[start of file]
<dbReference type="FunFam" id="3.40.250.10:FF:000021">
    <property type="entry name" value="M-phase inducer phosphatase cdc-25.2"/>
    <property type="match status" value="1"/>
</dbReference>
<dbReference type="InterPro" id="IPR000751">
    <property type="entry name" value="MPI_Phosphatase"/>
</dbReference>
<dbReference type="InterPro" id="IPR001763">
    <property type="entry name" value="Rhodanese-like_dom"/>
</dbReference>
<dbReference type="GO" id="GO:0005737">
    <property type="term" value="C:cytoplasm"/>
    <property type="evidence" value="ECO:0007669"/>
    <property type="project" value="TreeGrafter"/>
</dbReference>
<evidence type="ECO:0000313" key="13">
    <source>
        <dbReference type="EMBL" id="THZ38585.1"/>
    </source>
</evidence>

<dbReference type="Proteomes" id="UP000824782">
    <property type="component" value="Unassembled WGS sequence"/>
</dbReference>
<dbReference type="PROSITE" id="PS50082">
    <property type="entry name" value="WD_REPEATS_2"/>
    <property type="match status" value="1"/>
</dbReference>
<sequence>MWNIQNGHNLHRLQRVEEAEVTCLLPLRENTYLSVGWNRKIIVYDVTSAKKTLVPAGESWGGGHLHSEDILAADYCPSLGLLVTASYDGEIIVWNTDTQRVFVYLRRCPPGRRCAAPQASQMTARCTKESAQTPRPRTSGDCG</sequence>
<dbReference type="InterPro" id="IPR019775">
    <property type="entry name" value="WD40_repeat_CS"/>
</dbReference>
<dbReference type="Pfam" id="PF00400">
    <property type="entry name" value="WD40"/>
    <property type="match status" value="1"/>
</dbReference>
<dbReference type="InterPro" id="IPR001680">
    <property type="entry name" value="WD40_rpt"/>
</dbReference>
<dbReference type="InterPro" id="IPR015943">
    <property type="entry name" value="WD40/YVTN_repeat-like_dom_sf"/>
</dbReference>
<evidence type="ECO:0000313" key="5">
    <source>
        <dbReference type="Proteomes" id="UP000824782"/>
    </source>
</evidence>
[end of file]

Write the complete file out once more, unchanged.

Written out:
<dbReference type="FunFam" id="3.40.250.10:FF:000021">
    <property type="entry name" value="M-phase inducer phosphatase cdc-25.2"/>
    <property type="match status" value="1"/>
</dbReference>
<dbReference type="InterPro" id="IPR000751">
    <property type="entry name" value="MPI_Phosphatase"/>
</dbReference>
<dbReference type="InterPro" id="IPR001763">
    <property type="entry name" value="Rhodanese-like_dom"/>
</dbReference>
<dbReference type="GO" id="GO:0005737">
    <property type="term" value="C:cytoplasm"/>
    <property type="evidence" value="ECO:0007669"/>
    <property type="project" value="TreeGrafter"/>
</dbReference>
<evidence type="ECO:0000313" key="13">
    <source>
        <dbReference type="EMBL" id="THZ38585.1"/>
    </source>
</evidence>

<dbReference type="Proteomes" id="UP000824782">
    <property type="component" value="Unassembled WGS sequence"/>
</dbReference>
<dbReference type="PROSITE" id="PS50082">
    <property type="entry name" value="WD_REPEATS_2"/>
    <property type="match status" value="1"/>
</dbReference>
<sequence>MWNIQNGHNLHRLQRVEEAEVTCLLPLRENTYLSVGWNRKIIVYDVTSAKKTLVPAGESWGGGHLHSEDILAADYCPSLGLLVTASYDGEIIVWNTDTQRVFVYLRRCPPGRRCAAPQASQMTARCTKESAQTPRPRTSGDCG</sequence>
<dbReference type="InterPro" id="IPR019775">
    <property type="entry name" value="WD40_repeat_CS"/>
</dbReference>
<dbReference type="Pfam" id="PF00400">
    <property type="entry name" value="WD40"/>
    <property type="match status" value="1"/>
</dbReference>
<dbReference type="InterPro" id="IPR001680">
    <property type="entry name" value="WD40_rpt"/>
</dbReference>
<dbReference type="InterPro" id="IPR015943">
    <property type="entry name" value="WD40/YVTN_repeat-like_dom_sf"/>
</dbReference>
<evidence type="ECO:0000313" key="5">
    <source>
        <dbReference type="Proteomes" id="UP000824782"/>
    </source>
</evidence>